* Giving the microphone to politicians who aren’t running for any office so that they can say precisely what they are expected to say. Newt Gingrich, who trashed Mitt Romney for months earlier this year, was on the Today Show yesterday morning extolling the virtues of the presumptive GOP nominee. He promoted Romney and trashed Obama. It was simply filler, enlightening no one. This isn’t intended as a knock on the political parties; this is what they do. It’s a criticism of predictable he-said, she-said reporting.

* The top 10 list! Best colleges! Best state for business! Most obese states! You name it, there’s a list for it. Interesting stuff, too. So, it’s not the list itself. Some of them are interesting and worth reporting. (Yes, I know this is a list, but wait! Read on!) But when I have to click through 10 different webpages? Forget it. Just admit that you want me to click on your site 10 times, you traffic whore.

Please note, I’m not talking about stories in which there is actual news: People dying from the heat, and the single mother trying to hold things together who wins the lottery. I’m talking about the stories in which nothing, really, happens. When you see these, you know the team needs a 5-hour Energy shot. Holding a thermometer inside a hot car isn’t why they got into journalism. They decided to sign up for long hours and low pay to tell people things they don’t know and, perhaps, enrich their lives.

Next time you see such a story, call the station or paper and demand they up their game. As reporting staffs get smaller, their time is better spent reporting what their public officials are doing. The community impact is far greater.

Aurora and Goliad

I was asked a question this morning: “I know why the story out of Aurora was wall-to-wall news on Friday, Saturday and Sunday. It was — still is — horrifying. But why is this story out of Goliad, Texas, worth hardly a mention?”

The story — all of three paragraphs in the paper — starts this way: “Fourteen illegal immigrants were killed Sunday outside this rural South Texas town after the pickup truck they were riding in veered off a highway and struck two trees, authorities said.”

I didn’t answer the question very well. I mentioned that Aurora was planned and purposeful where Goliad was, presumably, accidental. I said something about people everywhere being able to identify with the Aurora killings because they can see themselves in a movie theater. Can they see themselves in the back of a pickup with 22 other people? Probably not.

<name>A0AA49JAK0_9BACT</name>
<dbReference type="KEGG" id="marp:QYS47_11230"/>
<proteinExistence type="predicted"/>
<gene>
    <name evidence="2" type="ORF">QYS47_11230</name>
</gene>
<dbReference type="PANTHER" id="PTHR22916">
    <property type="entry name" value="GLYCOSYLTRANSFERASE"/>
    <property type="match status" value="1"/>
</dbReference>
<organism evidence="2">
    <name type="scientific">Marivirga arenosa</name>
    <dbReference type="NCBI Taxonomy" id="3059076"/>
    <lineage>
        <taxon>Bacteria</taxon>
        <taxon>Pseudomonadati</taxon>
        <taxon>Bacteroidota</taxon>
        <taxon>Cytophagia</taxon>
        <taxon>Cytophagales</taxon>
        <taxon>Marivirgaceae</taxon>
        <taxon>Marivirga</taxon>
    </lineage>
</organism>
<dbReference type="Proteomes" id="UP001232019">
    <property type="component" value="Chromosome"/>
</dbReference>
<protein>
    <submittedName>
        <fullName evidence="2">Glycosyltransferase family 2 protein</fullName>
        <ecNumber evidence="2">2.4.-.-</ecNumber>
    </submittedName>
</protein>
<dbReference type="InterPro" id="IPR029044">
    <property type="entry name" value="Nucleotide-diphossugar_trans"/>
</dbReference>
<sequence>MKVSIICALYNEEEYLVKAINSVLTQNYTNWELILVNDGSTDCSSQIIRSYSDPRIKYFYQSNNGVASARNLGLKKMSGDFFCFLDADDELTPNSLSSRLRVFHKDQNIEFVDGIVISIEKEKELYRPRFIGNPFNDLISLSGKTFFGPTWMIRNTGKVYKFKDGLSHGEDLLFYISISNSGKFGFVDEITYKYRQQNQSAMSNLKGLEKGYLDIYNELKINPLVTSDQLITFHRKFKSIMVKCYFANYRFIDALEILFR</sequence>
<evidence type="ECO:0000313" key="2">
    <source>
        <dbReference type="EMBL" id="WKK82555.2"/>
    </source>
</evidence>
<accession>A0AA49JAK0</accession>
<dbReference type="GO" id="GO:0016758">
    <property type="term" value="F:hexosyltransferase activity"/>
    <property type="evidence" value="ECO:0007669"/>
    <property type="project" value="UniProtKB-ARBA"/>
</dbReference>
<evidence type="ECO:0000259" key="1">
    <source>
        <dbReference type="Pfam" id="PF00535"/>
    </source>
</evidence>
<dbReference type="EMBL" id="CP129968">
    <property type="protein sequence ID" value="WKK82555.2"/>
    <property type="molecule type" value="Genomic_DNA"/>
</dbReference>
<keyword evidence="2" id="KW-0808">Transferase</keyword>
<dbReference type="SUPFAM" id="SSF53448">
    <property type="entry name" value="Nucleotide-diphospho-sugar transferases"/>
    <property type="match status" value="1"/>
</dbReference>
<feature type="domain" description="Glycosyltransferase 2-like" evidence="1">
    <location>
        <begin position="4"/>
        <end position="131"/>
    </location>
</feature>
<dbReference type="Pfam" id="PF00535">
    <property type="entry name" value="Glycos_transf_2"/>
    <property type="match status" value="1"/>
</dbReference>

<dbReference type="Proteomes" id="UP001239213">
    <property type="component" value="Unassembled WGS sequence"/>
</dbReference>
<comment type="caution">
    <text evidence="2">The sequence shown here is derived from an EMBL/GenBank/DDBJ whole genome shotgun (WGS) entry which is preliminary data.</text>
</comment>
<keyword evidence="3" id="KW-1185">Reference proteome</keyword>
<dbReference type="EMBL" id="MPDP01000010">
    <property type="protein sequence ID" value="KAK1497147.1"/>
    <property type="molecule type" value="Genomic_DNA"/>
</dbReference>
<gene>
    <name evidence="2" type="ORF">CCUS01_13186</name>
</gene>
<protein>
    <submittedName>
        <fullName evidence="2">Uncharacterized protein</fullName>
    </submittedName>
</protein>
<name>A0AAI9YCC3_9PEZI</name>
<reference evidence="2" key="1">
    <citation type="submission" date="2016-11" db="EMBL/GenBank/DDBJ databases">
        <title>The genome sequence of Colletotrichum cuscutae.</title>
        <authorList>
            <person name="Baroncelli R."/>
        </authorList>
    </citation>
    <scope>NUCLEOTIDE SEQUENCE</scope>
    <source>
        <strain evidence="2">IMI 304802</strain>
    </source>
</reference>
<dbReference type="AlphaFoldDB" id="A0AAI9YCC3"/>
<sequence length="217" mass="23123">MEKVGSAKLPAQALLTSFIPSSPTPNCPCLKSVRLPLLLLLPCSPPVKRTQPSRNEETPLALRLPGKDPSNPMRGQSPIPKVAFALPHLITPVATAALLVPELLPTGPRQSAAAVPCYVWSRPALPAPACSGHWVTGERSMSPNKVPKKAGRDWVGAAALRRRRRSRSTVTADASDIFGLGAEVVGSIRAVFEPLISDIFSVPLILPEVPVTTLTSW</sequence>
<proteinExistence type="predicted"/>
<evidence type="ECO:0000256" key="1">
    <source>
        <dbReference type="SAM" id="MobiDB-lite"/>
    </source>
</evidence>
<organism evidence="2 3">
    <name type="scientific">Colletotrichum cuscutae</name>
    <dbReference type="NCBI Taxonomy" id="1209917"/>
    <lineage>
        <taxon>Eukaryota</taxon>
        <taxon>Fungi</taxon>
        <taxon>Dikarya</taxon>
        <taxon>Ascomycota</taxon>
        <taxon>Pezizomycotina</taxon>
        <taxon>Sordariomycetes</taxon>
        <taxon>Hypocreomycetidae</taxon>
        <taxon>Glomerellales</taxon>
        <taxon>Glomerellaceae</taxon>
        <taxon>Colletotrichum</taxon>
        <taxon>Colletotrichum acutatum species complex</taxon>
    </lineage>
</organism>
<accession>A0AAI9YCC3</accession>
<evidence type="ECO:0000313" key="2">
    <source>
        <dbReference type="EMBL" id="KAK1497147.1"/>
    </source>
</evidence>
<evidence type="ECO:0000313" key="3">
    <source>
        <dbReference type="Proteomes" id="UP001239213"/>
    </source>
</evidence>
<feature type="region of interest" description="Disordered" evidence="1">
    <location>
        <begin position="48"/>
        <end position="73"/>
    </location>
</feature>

But I don’t think I got it exactly right. Twelve dead; 14 dead. All of the victims doing nothing that should have gotten them killed. One predominantly white people, one illegal immigrants. One a Denver suburb, one a town in the middle of nowhere. One guns, one an overloaded pickup.

All innocent human beings.

Give me a better response to the question.

Ann Romney in town: Is it news?

If the wife of a presidential candidate comes to town for a private fund-raiser, gives a three-and-a-half-minute public speech to the party faithful and says nothing of substance, is it news?

I suppose so, given who Ann Romney is married to. But I hope it isn’t big news in the morning paper. There is a line between telling people that someone in the news was in town and being manipulated for a political purpose. And I’ve already written about that this week.

Travis Fain has more.

Friday update: How the News & Record played the story. Looks right, to me.

 

 

Where the reporters have gone

When I left the News & Record last December, we had fewer reporters than anytime since at least the 1970s. Maybe earlier than that.

Madison Taylor, editor of the Times-News in Burlington, accurately describes what has happened to reporters in his post, “Where have the reporters gone.”

You could see it Tuesday at the Alamance County Sheriff’s Office when a press conference scheduled a day in advance to discuss new evidence in a cold case drew one print reporter — us. Only one TV station sent one of its reporters. The rest simply sent videographers who would supply B-roll for a quick voiceover taken from a press release. Not very long ago the Times-News would’ve been joined at such a press conference by the Greensboro News and Record the Durham Herald and possibly the Raleigh News and Observer. And every TV station would have a camera crew and a reporter. Might’ve even done a live satellite feed on site in Graham.

I, too, mourn the loss of reporters covering a community. Still, these days, the value of reporters from Greensboro, Durham and Raleigh covering a news conference in Burlington is dubious. As a Greensboro resident and News & Record reader, I don’t feel any loss not reading about that new evidence in my paper.

But I understand his point. The more reporters covering a community, the better. Yet, I must sadly note that, despite the decline in reporting strength, the collective news media has enough reporters to staff the Edwards trial as the jury deliberates. I don’t know how many reporters and photojournalists are twiddling their thumbs waiting. I am sure, though, that many of their readers and viewers would just as soon see their talents used in some other enterprising way.

(Photo credit: Charlotte Huffman, NBC-17)

 

How can newspapers cover elections to serve readers better?

On Saturday, I referred to a survey that I thought would send chills down the spines of journalists, but really shouldn’t. Today, the Elon University Poll reports one that should send chills down the spines of newspaper journalists, but probably won’t. (Full disclosure: I’m the director of communications for the poll.)